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The Commemoration Collection continues this summer with Factory No.6, brewed to mark 100 years since one of Britain’s worst wartime disasters.

The Commemoration Collection began in June 2014, marking the centenary of the First World War.

Factory No.6 is a cloudy citrus fruit beer, brewed with fruit on a wheat base. Find out more about the recipe on our ‘specials’ page. As with all Commemoration Collection beers, we donate to charity for each pint sold, to help those facing warfare today.

During the First World War, Britain needed millions of shells to fire on the Western Front. Many of those shells were manufactured around the country and delivered to a specially-built factory in Chilwell, Nottinghamshire. On 1st July 1918, eight tons of explosives detonated, killing 134 people.

10,000 people worked in the Chilwell munitions factory, including many women. During the war, munitions workers were nicknamed the “Canary Girls” due to the yellowing of the skin caused by exposure to poisons. Chest pain, nausea and skin irritation were also recorded among workers at Factory No.6.

Still, they worked 12-hour shifts at the country’s most productive shell-filing factory.  However, the factory was top secret. The site had been chosen due to flat land in a dip (to shield explosions), with good road and rail links, in the suburbs of Nottinghamshire.

A rare photograph of Factory No.6 prior to the explosion, kindly provided to us by a local historian group. This particular photograph was recreated as a watercolour painting by our in-house artist, to feature on the pump clip.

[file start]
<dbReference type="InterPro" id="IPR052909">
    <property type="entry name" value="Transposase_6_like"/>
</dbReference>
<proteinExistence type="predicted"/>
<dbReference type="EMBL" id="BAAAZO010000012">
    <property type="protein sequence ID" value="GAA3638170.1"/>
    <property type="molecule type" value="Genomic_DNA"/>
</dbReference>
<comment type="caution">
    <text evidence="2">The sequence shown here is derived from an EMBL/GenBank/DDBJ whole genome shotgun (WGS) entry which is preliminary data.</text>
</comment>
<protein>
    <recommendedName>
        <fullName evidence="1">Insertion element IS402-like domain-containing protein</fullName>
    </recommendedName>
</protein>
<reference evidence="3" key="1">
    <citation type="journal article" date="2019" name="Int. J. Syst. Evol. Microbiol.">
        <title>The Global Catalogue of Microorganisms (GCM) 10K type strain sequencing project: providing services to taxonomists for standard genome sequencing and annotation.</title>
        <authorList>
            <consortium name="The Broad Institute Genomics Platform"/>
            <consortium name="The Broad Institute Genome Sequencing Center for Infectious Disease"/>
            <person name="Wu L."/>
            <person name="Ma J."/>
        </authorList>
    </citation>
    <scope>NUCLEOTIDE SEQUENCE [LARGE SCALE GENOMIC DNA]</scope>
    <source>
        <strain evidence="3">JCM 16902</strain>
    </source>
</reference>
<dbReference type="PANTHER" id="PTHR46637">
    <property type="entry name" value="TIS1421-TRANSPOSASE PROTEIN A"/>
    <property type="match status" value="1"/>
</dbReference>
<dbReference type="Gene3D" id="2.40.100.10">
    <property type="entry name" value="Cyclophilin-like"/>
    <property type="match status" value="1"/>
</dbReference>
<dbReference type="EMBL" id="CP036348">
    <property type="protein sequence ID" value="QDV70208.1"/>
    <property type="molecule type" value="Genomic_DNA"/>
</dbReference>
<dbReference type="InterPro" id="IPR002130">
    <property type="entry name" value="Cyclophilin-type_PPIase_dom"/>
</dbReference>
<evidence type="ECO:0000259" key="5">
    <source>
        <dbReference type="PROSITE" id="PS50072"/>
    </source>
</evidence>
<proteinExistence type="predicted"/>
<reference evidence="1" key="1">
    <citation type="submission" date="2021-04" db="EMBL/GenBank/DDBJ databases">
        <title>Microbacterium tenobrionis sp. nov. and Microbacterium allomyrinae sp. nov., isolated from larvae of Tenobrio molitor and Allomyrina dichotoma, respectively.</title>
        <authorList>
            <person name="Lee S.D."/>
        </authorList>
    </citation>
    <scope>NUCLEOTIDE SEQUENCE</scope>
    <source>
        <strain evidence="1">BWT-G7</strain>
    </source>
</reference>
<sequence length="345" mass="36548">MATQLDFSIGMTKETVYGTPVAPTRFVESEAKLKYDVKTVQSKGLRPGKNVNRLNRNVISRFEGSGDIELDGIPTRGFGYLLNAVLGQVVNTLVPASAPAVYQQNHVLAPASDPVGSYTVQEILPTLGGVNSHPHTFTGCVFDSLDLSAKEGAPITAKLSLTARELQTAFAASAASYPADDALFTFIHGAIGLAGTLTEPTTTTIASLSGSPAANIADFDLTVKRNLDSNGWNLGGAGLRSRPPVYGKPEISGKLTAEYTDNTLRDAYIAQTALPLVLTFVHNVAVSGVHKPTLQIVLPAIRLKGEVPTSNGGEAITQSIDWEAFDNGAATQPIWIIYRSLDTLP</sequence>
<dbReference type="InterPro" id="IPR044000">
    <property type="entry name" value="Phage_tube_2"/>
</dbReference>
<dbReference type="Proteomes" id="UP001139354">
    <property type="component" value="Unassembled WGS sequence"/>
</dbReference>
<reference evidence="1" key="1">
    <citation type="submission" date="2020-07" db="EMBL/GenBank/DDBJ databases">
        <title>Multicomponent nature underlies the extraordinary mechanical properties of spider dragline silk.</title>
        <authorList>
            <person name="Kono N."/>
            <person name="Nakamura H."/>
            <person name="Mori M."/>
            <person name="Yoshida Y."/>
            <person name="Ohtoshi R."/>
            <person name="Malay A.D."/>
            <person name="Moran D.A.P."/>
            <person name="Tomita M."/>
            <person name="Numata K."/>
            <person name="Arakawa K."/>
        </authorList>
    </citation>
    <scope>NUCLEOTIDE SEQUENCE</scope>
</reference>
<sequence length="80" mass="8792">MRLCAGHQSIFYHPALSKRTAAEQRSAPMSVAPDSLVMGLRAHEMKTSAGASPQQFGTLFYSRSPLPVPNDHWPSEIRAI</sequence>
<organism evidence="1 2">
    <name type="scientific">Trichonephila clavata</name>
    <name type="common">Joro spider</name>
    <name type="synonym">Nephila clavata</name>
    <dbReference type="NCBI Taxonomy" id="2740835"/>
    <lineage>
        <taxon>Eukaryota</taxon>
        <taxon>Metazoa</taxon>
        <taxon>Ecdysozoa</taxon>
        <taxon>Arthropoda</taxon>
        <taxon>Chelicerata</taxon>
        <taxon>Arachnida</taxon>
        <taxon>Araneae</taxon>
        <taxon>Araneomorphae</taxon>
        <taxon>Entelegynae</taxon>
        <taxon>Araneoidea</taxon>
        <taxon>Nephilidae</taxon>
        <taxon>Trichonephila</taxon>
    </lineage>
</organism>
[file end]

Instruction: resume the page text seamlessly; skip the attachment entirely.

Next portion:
The Chilwell blast was one of Britain’s worst wartime civilian catastrophes and caused the biggest loss of life from a single explosion during the Great War. It was reportedly heard 30 miles away. Due to the secret nature of the factory, the explosion was washed over, with newspapers simply reporting ‘60 feared dead in Midlands factory explosion’. Scotland Yard was called in to investigate possible sabotage, while most of the dead were buried in a mass grave in Attenborough village.

It was another 50 years before a memorial was erected, though it’s still tucked in the confines of an army base. This July, the local community has banded together to commemorate the disaster, lead by St Mary’s Church in Attenborough. From a memorial nature trail to historical talks, to theatre performances and a period tea party, there are plenty of ways to get involved and commemorate the Chilwell blast. On Sunday 1st July, a century on, a new memorial will be dedicated to the victims of the tragedy.

View the programme of commemorative events.

Some may wonder why we choose to brew beers like Factory No.6. It’s hardly a topic for lighthearted pub chat. But for us, we will always brew beer, and we will always be a group of people putting heart into what we do. For us, we see beer as an opportunity to bring people together for serious conversations when lighthearted chat won’t cut it. It’s an honour to be able to commemorate the First World War 100 years on, and bring these conversations to bars across the East Midlands and beyond.

Factory No.6: Chilwell Blast will be available from July.


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